This old mansion

click to enlarge Cade Allen Mansion. - Linda Saul-Sena
Linda Saul-Sena
Cade Allen Mansion.

Chris Wescott boldly undertook the restoration of the Cade Allen Mansion without knowing about the bees.

Neglected for decades, this 5,000-square-foot stone-clad residence stood at the entry of the Allendale neighborhood in St. Petersburg. Although Wescott had remodeled several other residential properties, including some in Old Northeast, he’d never taken on an historic project of this scale and complexity.

When he purchased the property in November 2013, Wescott noticed a few bees buzzing around the front door. What a shock when the bee-removal expert found a honeycomb dating back 50 years.

The bee remover discovered 400 to 500 pounds of honeycomb hidden inside the front entryway, which required the sudden, dramatic demolition of part of the stone parapet above the front door.

“He’d never seen such a massive honeycomb in his entire professional life,” muses Wescott.

click to enlarge Chris Wescott. - Linda Saul-Sena
Linda Saul-Sena
Chris Wescott.
Fortunately, the bees turned out to be the only surprise during the reconstruction process, which has been very extensive.

In order to qualify for tax credits, Wescott had to satisfy the preservation staff’s requirements for historical accuracy. He replaced over 70 windows with architecturally appropriate frames and more than a dozen exterior doors.

Spending over $400,000 in renovation costs, Wescott replaced the roof, doors, windows, bathrooms, plumbing and electric systems, upstairs flooring, pool, patio and garage. Landscaping will come last.

Cade B. Allen developed Allendale (which he called Allendale Terrace) from 160 acres of farmland in 1925. He had worked as a mason and finish carpenter as a young man, and he maintained his passion for these materials. He imported stone from all over the country to use for his Allendale homes.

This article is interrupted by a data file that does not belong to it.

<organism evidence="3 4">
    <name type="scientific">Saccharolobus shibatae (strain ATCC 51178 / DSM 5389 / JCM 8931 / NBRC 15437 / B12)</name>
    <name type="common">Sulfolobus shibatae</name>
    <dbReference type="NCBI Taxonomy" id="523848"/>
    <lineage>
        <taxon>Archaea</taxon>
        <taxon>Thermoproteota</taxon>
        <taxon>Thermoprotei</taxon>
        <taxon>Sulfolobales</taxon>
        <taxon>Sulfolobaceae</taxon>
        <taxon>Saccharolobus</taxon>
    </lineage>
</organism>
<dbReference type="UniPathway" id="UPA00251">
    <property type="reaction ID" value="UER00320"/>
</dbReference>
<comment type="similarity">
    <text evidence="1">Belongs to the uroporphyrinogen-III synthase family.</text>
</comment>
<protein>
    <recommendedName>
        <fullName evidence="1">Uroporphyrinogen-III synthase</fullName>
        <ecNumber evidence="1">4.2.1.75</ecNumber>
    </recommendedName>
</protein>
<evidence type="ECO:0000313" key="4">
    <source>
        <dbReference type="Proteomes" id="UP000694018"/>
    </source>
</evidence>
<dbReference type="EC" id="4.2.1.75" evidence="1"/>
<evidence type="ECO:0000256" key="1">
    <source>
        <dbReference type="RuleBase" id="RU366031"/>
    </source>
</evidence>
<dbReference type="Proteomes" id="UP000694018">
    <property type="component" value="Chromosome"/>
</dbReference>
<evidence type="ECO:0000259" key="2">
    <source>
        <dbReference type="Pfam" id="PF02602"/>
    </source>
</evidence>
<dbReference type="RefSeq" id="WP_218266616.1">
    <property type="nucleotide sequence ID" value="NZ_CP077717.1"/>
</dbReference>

click to enlarge This old mansion - Linda Saul-Sena
Linda Saul-Sena
This old mansion
Allen created well-detailed wood floors, stone fireplaces, decorative tile and lively brick or stone facades for his residences. The grand home he built for himself sported five fireplaces and imaginative balconies and terraces. He had eight children, one of whom, Burton Allen, still lives nearby.

Allen’s grandest homes were built prior to the Crash of 1929, with the red brick streets, grand oaks and high ground attracting home-buyers to the non-waterfront area. The neighborhood’s generous gardens and curving lanes continued to inspire investment into the 1960s. The fortunes of the area have ebbed and flowed, but by 2000 the Cade Allen Mansion badly needed maintenance. Wescott is proving to be the home’s salvation.

He notes that since he undertook this restoration, three other adjacent homes have begun improvements. This strategic investment could well be the tipping point signaling a return to health of not only this landmark structure, but other less notable homes in need of TLC in the area.

Historic preservation is being recognized throughout Pinellas, given special attention by Commissioner Charlie Justice as a key to economic development. The link between reinvestment in neighborhoods and increased pride in the community is palpable. Hopefully, tools like tax credits will continue to provide incentives to inspire brave souls like Chris Wescott to take the step to reinvest in historic properties — bees be damned! 

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